IT’S been a fascinating story so far, hasn’t it?
I was lucky enough to have been in right at the beginning of North Sea operations and bore witness to the introduction of some great new technologies, particularly subsea – the development of a whole new way of doing things.
Those early days were genuinely pioneering because there were some tasks we were asked to perform that, in all honesty, we hadn’t got a clue how to do, but saw us pretty much invent procedures as we went along.
There were also no such things as safety cases or risk assessments. We relied on what we had learned so far and what our instincts and commonsense told us. There was a genuine “can-do” spirit about the North Sea in particular.
Above all, though, it was fun and immensely satisfying. We felt we were doing something worthwhile that was going to be of huge value to Britain.
Then politics, especially, began to intervene. It started with the infamous “level playing field” nonsense of the early-80s, which was aimed at maximising production, not managing developments strategically, and effectively dumping any semblance of an industrial policy.
It was all about filling the Treasury’s coffers, and was followed by doing the opposite of the Norwegians on the other side of the North Sea and killing off our national oil company, rather than using it as a national champion for our industry and for managing our oil and gas resources properly.
Why would any government actually do that?
Now, of course, industry is seen simply as a tax cash cow, there to be milked to plug the holes created by the fiscal and strategic incompetence of the current and prior UK governments.
This year’s increase in tax was bad enough and, as Energy Eye commented last month, the £50million concession made a few weeks ago was frankly an insult.
But there are other things going on which should also be causing concern.
First, the loss of RAF Kinloss and its Nimrod squadrons means that, in the event of another major incident in the North Sea, West of Shetland or even further afield, there will no “top cover” available to assist in search-and-rescue work.
A classic example of that capability was when the Alexander L. Kielland semi-submersible drilling rig capsized in the Ekofisk field in 1980. Six Nimrods searched for survivors and provided the rescue co-ordination, which included directing 80 surface ships and 20 UK and Norwegian helicopters.
A Nimrod was also used during the Piper Alpha tragedy.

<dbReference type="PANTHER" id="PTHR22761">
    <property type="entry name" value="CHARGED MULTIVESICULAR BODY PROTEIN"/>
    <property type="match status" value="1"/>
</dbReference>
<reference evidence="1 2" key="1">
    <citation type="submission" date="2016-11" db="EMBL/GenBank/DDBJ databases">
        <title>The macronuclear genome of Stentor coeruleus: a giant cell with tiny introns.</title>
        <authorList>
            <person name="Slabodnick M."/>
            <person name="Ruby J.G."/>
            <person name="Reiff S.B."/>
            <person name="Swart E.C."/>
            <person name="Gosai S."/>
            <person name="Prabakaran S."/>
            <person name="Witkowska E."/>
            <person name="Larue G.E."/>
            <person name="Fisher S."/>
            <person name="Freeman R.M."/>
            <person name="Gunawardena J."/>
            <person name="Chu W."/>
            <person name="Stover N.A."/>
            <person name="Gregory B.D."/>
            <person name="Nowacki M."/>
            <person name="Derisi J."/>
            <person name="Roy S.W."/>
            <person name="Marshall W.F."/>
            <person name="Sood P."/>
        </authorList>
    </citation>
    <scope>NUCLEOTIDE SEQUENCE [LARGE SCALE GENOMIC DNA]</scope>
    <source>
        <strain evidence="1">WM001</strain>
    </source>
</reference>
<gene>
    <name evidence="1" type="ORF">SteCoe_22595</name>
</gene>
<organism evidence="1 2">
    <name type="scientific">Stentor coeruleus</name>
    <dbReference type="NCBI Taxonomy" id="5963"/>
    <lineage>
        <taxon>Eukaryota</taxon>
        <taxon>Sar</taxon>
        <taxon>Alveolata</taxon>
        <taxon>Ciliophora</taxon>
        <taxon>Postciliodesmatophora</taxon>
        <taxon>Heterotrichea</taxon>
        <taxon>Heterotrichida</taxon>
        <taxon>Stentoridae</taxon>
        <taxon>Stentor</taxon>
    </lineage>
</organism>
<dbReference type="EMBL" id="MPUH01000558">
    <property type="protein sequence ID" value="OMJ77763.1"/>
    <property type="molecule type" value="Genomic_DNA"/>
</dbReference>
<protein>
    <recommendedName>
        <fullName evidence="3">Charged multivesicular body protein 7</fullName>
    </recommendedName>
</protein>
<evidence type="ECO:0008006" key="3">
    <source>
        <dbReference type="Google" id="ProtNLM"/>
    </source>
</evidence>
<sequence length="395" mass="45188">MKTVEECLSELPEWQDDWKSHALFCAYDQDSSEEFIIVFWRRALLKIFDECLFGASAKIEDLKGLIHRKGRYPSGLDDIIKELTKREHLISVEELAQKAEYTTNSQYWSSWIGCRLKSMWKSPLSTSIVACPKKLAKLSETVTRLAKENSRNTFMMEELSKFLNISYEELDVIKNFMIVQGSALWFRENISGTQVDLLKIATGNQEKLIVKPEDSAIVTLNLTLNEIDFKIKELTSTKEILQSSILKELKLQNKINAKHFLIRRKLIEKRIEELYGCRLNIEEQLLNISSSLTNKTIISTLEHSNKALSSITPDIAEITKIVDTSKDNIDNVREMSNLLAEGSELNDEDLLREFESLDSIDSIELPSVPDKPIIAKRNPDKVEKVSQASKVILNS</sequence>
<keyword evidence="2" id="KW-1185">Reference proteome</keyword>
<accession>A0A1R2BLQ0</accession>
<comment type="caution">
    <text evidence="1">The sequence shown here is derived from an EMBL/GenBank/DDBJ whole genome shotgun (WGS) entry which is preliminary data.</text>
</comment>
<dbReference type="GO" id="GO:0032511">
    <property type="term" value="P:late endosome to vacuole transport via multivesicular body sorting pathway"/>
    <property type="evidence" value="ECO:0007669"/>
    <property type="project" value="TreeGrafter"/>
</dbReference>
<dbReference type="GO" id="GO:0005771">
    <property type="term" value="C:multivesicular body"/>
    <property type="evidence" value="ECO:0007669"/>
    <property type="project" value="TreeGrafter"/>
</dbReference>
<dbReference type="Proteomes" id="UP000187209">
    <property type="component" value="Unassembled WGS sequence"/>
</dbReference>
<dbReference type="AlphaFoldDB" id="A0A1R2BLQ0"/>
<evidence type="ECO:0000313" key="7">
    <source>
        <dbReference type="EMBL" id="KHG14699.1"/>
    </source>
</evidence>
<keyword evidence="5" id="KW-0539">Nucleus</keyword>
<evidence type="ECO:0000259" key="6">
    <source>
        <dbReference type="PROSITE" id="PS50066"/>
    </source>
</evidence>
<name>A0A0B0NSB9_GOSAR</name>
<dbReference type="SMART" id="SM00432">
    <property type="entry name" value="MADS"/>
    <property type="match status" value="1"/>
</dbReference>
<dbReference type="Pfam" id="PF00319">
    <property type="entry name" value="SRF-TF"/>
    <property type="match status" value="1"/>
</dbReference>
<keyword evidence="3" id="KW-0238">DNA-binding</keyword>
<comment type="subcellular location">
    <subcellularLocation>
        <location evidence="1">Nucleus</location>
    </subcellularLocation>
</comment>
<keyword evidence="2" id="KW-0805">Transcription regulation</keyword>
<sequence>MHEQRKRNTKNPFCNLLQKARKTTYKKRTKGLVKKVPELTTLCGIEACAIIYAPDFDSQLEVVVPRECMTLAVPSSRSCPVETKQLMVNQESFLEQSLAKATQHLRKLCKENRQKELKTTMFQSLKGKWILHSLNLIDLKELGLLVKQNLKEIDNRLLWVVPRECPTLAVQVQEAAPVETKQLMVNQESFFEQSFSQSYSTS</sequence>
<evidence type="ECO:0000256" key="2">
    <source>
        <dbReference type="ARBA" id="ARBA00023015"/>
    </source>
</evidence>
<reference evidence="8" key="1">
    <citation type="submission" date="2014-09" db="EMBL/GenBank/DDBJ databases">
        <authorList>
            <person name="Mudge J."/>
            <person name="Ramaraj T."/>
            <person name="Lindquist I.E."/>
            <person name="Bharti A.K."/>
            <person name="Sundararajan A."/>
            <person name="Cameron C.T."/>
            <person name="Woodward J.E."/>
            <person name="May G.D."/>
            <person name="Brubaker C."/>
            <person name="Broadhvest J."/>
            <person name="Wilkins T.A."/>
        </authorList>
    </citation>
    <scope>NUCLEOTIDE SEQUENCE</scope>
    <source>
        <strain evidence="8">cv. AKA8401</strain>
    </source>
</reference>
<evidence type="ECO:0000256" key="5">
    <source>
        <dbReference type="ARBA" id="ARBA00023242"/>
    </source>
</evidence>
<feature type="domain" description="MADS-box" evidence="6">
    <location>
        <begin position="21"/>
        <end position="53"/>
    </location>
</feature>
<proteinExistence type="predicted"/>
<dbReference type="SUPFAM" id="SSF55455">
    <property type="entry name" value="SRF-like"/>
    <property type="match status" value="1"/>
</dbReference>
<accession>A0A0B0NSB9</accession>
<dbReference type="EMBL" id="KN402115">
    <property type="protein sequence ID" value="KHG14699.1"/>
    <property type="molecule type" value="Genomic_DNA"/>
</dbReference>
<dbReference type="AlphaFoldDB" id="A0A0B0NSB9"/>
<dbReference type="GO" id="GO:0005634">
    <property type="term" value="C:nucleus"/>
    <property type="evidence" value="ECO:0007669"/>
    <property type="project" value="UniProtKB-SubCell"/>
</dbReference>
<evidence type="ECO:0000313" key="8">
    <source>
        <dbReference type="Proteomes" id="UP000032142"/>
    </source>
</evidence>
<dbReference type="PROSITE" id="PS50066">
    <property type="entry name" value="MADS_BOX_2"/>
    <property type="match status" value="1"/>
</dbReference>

Of course, given the ongoing terrorist threat to North Sea installations, the idea of having a Nimrod out on patrol is also very comforting.
The Nimrod is apparently going to be replaced eventually by just three of the strangely named Boeing-built RC-135 Rivet Joint aircraft, but not until 2014. Knowing the current government, it would not surprise me if this order was either cancelled or delayed as well. But three is under half the number of Nimrods we used to have. There will also be little UK content in these aircraft.
We also have to contend with cutbacks in coastguard facilities.
Although the outcome looks better than originally envisaged, the fact that the Government even considered the idea of cutting all but a handful of centres shows the level of ignorance that exists within Whitehall about maritime industries, including oil and gas.
That ignorance is also leading to the withdrawal of the two tugs kept in Shetland for marine emergencies.
There also remains the threat of privatising air-sea rescue services. The plan was to give a contract to Canadian company CHC, which, under some sort of public-private finance deal, was going to be funded by the Royal Bank of Scotland to buy some new helicopters from Sikorsky in the US. Benefit to UK industry? Zero. It also would not surprise me if that miserable bunch in the Treasury would want to charge for rescuing you. After all, that’s how they seem to think.
Yes, the UK economy is in one great big mess and no doubt the national debt is much higher than it should be. Business confidence is generally pretty low, people are saving and not spending and business investment levels are also pretty poor.
And we know from data that drilling activity in the North Sea dropped 43% in the first half of 2011.
However, both Deloitte and Hannon Westwood also say drilling activity has risen a little of late, while the Netherlands has been enjoying “steady levels”.
This means it is a UK thing and, while I’m sure it’s in part a reaction to the general global economic malaise, it’s due mainly to Chancellor George Osborne’s tax grab and the uncertainty and distrust that has created.
However, all this is actually as much of a challenge as the beginnings of the industry in the North Sea. It tells me we still need to find more ways of reducing costs and putting fewer people at risk offshore.
If politically and fiscally the industry is running into major obstacles, then we need new technological solutions to counter Westminster’s failures and stupidity.
UK firm Unmanned Production Buoy may have one answer, thanks to its novel and inexpensive design for a simple floating production unit that can be deployed on mature or marginal fields, as well as used for extended well tests. Such innovation, together with radical ideas such as seabed drilling, is the way forward now. These need implementing sooner rather than later.
We need to start thinking as we did in the 1970s and 1980s. “How the heck do we do this?” is the real question, not “How do we do this with what we’ve got now?”
Perhaps Offshore Europe is an excellent forum in which to further such a quest.
Adviser/analyst Dick Winchester has decades of offshore sector experience